The Big Dream: Our Review of ‘Lost Highway’

Posted in Movies, Retrospective, Theatrical by - July 15, 2019
The Big Dream: Our Review of ‘Lost Highway’

This is a shameless reminder to watch David Lynch’s movies, if you can, on the big screen. And in doing so, watch them in a theatre with very competent curators and projectionists. Luckily Toronto still has its own film festival that plays retrospectives like the one they’re having on Lynch.

I was lucky to watch Lynch’s Lost Highway and drown in its colors. This is the first time I can write that the big screen helps show the director’s references. The experience shows how one of the characters, Renee Madison (Patricia Arquette), is Barbara Stanwyck in 90s technicolor.

Renee has a presence on the big screen, a new generation’s version of a femme fatale. Rewatching Lost Highway at home is a different story altogether. Digital formats mute the otherwise vibrant colors, and Renee becomes just a regular person who wears bangs.

Lost Highway has Renee and her husband Fred (Bill Pullman) receive invasive videotapes. This is where Lynch plays with genre conventions and our assumptions. Most of us would think she knows more, but Arquette incorporates Lynch’s deadpan style to make Renee more mysterious.

Besides, these videotapes stump Renee as it does with Fred. Nonetheless, these new deliveries somehow destroy their relationship, making Fred kill her, which he doesn’t remember doing. The movie then takes a turn when he disappears and another takes his place.

This other person is a young mechanic, Pete Dayton (Balthazar Getty), who meets a woman. This woman is Alice Wakefield (Arquette also plays this character), a consenting adult except that she’s a gangster’s girlfriend. Nobody sees the resemblances between these four characters except for some cops investigating Renee’s murder.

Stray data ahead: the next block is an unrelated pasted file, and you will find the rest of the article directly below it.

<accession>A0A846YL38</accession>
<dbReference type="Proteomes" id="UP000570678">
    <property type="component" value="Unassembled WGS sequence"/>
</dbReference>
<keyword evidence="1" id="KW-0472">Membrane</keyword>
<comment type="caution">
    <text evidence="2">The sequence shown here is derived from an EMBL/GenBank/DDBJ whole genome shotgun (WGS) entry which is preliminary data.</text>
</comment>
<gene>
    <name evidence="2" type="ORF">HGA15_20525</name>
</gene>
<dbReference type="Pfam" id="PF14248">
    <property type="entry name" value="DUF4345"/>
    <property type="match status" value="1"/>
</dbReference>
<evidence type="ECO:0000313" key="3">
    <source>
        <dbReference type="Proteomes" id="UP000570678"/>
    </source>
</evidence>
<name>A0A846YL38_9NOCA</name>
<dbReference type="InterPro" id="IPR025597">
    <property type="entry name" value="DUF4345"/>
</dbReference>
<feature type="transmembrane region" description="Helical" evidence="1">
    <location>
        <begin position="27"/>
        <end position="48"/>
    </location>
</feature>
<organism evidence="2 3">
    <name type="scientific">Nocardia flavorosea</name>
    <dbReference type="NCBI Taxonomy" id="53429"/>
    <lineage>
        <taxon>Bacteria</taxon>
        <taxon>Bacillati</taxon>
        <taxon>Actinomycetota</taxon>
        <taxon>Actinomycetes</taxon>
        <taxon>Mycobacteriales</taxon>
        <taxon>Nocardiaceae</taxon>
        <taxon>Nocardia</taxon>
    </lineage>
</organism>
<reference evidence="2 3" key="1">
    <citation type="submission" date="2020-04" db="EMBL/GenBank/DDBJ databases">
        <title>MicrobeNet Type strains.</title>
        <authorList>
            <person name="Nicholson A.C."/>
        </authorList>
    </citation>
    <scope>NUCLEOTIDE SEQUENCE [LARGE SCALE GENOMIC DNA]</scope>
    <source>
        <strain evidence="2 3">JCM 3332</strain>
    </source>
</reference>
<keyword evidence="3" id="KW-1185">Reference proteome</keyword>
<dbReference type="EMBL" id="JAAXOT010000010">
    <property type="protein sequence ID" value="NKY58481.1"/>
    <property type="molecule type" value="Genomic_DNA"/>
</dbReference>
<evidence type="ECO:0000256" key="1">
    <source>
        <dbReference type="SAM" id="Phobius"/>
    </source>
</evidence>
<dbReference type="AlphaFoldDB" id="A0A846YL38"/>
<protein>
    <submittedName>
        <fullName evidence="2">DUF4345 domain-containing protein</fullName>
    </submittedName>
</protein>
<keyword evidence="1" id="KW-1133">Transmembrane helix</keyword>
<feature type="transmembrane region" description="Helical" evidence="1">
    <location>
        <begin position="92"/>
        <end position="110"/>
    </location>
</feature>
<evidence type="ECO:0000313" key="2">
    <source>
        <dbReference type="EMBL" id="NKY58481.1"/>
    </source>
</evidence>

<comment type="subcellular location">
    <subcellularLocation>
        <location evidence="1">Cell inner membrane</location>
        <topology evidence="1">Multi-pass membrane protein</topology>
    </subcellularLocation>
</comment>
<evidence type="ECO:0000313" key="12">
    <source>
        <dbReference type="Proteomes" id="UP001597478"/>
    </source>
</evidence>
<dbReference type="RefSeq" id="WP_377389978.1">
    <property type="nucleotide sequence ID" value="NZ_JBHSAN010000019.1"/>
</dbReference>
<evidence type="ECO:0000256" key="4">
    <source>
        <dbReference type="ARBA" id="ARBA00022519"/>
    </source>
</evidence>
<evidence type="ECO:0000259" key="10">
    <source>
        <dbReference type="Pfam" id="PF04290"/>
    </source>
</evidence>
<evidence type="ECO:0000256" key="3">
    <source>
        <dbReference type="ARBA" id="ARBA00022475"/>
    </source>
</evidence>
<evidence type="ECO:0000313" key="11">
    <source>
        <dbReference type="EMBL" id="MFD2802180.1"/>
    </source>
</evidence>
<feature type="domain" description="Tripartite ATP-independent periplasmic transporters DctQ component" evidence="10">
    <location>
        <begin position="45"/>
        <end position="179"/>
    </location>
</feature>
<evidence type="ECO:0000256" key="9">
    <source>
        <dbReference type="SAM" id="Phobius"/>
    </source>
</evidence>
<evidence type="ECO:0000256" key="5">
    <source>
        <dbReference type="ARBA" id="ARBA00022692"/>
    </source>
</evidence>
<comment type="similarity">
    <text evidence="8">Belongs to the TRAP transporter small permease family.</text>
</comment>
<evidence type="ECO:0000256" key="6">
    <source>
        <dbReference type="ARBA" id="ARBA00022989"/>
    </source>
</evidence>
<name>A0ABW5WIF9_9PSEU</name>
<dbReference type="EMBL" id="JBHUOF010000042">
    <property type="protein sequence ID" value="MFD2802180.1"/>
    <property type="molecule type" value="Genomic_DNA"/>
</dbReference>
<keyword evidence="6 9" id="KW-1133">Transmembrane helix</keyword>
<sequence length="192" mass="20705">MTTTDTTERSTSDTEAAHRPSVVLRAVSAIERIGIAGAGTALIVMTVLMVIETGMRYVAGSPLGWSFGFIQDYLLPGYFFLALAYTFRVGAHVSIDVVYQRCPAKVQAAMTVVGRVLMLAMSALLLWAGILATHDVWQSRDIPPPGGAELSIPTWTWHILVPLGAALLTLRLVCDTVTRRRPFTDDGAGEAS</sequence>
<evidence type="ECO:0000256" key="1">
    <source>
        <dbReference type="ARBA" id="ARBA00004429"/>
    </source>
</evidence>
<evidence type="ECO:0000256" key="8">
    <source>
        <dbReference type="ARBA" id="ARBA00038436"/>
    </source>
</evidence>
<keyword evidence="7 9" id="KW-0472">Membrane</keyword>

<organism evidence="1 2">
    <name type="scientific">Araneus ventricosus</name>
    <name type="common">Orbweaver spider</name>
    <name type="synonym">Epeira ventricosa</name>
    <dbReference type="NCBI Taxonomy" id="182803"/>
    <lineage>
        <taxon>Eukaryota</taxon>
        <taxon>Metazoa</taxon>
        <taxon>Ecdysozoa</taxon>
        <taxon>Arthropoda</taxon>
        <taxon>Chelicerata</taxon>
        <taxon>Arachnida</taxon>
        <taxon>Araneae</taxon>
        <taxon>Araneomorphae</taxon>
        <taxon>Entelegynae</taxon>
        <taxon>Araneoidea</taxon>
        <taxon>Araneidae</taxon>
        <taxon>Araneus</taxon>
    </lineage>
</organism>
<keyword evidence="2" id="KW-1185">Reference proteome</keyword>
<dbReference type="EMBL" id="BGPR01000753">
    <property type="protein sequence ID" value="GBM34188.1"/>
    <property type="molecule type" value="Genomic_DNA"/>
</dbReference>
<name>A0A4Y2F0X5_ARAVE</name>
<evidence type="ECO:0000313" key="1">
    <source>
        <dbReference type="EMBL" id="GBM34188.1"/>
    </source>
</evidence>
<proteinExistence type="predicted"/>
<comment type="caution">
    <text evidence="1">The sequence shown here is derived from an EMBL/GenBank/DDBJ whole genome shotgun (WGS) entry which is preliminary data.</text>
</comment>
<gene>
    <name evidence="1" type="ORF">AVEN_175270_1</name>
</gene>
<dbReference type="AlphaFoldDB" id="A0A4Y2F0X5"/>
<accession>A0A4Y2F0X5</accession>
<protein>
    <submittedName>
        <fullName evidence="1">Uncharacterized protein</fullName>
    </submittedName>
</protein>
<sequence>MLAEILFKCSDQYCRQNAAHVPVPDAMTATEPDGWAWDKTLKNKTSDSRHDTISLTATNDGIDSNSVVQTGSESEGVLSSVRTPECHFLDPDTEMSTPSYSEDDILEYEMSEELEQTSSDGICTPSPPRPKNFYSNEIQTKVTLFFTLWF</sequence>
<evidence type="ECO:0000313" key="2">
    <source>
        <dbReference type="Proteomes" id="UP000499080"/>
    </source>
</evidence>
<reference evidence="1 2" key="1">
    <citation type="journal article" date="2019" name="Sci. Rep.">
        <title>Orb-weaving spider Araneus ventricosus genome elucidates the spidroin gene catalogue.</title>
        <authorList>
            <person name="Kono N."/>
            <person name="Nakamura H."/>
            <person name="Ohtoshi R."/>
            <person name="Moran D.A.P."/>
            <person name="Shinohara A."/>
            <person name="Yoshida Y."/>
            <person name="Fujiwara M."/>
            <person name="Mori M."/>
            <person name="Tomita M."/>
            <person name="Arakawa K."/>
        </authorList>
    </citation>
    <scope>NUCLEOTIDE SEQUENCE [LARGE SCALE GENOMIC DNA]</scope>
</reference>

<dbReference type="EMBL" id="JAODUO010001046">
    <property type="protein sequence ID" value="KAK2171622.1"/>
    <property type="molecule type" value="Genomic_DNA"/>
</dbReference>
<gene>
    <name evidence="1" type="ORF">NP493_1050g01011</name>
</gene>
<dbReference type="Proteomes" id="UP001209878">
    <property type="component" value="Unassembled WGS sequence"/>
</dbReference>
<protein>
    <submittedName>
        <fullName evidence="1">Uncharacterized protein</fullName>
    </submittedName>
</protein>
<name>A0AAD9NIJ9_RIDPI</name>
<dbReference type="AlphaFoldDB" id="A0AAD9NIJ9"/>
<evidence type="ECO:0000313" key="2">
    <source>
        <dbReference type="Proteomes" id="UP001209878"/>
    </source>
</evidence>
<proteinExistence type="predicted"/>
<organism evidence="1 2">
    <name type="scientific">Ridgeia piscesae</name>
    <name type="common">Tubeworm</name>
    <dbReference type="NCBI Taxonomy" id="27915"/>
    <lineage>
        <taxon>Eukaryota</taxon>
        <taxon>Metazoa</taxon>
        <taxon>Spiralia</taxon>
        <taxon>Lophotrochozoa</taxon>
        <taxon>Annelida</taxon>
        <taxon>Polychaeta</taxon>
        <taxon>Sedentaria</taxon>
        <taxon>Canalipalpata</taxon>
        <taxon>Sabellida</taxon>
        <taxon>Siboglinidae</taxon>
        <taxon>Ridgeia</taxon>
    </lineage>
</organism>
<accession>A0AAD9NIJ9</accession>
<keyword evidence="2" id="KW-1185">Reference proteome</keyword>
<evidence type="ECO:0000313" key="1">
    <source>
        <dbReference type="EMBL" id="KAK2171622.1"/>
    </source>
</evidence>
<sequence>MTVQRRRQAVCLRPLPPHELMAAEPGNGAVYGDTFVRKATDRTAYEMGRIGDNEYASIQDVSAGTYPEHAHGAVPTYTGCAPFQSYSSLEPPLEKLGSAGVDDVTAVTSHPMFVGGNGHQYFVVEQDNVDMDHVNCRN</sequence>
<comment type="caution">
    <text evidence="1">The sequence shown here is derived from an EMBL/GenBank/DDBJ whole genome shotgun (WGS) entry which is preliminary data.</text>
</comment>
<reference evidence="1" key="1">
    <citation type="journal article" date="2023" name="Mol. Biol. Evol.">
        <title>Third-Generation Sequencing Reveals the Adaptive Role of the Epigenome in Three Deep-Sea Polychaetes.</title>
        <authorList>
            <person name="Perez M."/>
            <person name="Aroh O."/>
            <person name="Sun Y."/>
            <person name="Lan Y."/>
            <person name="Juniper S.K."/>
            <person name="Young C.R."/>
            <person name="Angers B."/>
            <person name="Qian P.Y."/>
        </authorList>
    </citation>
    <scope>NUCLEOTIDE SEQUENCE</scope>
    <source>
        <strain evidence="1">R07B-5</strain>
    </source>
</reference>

This film has both visuals and a premise as its assets, but I’m on the fence during the halfway mark. This is the stage of Lynch’s career after Blue Velvet‘s divisive critical reception. His cinematography was great but he was fine tuning his storytelling during this time.

The divisiveness towards his work also comes from the way these films toes certain lines. Is he being exploitative towards his female characters in telling enigmatic stories or maybe obtuse ones. The cameos in here, like the ones of Gary Busey and Richard Pryor, are worrisome.

There’s also something disappointing about how Alice being an obvious femme fatale cancels out how mysterious Renee was. But it’s still admirable in how Arquette attacks both roles and teases something out of them. If anything, she saves the movie from the bigger mess it could have been.

There are still more screenings of Lost Highway as a part of the David Lynch: The Big Dream Retrospective which is on now at TIFF Bell Lightbox, for more details you can visit them right here.

This post was written by
While Paolo Kagaoan is not taking long walks in shrubbed areas, he occasionally watch movies and write about them. His credentials are as follows: he has a double major in English and Art History. This means that, for example, he will gush at the art direction in the Amityville house and will want to live there, which is a terrible idea because that house has ghosts. Follow him @paolokagaoan on Instagram but not while you're working.
Comments are closed.